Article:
WASHINGTON — A top Pentagon civilian has tested positive for COVID-19 after meeting with a foreign dignitary — who may have also exposed acting Defense Secretary Christopher Miller as well as the top civilians from the Air Force, Navy and Army, Defense News has learned.

Lithuanian Defence Minister Raimundas Karoblis met with Miller, the service secretaries and retired Brig. Gen. Anthony Tata, who is performing the duties of the undersecretary for policy, during a Nov. 13 visit to the Pentagon. Upon returning to Vilnius this week, he tested positive for the novel coronavirus.

Miller, as well as Air Force Secretary Barbara Barrett, Army Secretary Ryan McCarthy and Navy Secretary Kenneth Braithwaite, who met with Karbolis Nov. 16, have all tested negative and do not plan to self-isolate.

The disease, which has claimed the lives of more than 250,000 Americans, has an incubation period of up to 14 days, according to the Centers for Disease Control and Prevention. It is unclear when or where Karoblis contracted the disease and whether he was contagious during his visit to the Pentagon.

Photos from the meetings between Karoblis and Department of Defense leaders show those in attendance wearing face masks, although one formal photo shows Miller and Karoblis standing without face coverings.

In response to questions from Defense News about a possible infection, chief Pentagon spokesman Jonathan Rath Hoffman said the department learned of Karoblis’ positive test Nov. 19 and began testing. Tata tested positive twice and will now isolate at home for 14 days.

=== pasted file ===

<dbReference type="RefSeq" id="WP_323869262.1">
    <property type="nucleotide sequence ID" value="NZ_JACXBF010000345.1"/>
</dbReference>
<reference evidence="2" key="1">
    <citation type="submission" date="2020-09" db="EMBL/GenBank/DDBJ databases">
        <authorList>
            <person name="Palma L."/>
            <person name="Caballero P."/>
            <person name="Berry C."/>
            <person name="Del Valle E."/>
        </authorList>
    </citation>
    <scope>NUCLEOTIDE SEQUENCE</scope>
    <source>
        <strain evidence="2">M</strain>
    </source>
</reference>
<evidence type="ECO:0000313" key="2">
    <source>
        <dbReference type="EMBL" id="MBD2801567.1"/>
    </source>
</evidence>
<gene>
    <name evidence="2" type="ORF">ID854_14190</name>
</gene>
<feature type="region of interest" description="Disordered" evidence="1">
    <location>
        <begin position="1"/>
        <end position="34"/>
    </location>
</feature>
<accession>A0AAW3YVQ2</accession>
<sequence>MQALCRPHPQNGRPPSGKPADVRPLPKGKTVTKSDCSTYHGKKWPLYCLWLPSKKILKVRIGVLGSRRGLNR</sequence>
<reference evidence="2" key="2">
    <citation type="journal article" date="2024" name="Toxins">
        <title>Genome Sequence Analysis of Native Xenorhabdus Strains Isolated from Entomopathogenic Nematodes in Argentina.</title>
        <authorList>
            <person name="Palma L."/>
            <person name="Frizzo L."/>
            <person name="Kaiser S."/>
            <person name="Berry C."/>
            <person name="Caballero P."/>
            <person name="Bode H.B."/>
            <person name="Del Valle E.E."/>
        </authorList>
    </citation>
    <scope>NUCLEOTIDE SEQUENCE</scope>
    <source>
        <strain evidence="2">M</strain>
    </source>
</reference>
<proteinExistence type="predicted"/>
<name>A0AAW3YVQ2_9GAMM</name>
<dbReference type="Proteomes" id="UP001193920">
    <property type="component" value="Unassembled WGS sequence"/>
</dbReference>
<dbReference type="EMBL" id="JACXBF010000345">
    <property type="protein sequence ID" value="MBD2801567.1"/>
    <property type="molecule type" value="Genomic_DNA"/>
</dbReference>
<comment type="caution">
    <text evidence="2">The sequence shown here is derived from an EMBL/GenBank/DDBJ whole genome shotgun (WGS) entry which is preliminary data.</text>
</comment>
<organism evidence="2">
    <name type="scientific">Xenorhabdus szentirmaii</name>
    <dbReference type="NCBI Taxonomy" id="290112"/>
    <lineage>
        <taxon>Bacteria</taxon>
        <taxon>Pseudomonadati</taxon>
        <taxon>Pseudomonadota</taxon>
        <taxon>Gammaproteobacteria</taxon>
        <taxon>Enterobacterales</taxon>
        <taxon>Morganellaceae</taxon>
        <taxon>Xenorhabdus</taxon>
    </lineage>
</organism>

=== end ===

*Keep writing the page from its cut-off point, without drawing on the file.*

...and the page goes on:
“We have and are continuing to conduct further contact tracing of DoD personnel who have had close contact with the Lithuanian delegation or Mr. Tata, and are taking appropriate precautions in accordance with CDC guidelines,” Hoffman said. “Additionally, DoD personnel who had contact with the delegation have received or are receiving at this time rapid COVID tests as deemed necessary based on CDC protocols. Additional necessary testing for individuals who had contact with Mr. Tata is ongoing.

“We will report additional positive cases as appropriate.”

COVID-19 tests are more accurate the further from the date of potential infection, which is six days ago as of this story’s publication. However, individuals infected with COVID-19 can still spread the virus at any point during the 14-day infection period, according to the CDC. It is also possible that others in their circle were exposed during Karbolis’ visit or in the days after, when he traveled to Pennsylvania to meet with adjutant general Maj. Gen. Anthony Carrelli; in one photo posted on Twitter, Karbolis is seen without a mask.

The Pentagon leaders have made several public appearances since the meeting with Karoblis. On Tuesday, Miller made his first public comments since taking the helm by appearing in the briefing room to announce troop drawdowns in Iraq and Afghanistan; he then spent Wednesday traveling to Fort Bragg in North Carolina, where he met with members of the military, as well as the aircraft carrier Gerald R. Ford.

The same day that Barrett met with Karoblis, she attended the retirement ceremony for Gen. Stephen Wilson, the outgoing Air Force vice chief of staff, along with several service leaders. On Nov. 18, McCarthy was present at the Tomb of the Unknown Soldier for its 100th anniversary, pictured both with and without a mask.

This is not the first coronavirus scare to hit top Pentagon leadership. On Oct. 6, almost the entirety of the Joint Chiefs of Staff chose to self-isolate after the vice commandant of the Coast Guard tested positive for the disease. On Oct. 19, the officers were given the all-clear to return to work in person.

Aaron Mehta was deputy editor and senior Pentagon correspondent for Defense News, covering policy, strategy and acquisition at the highest levels of the Defense Department and its international partners.

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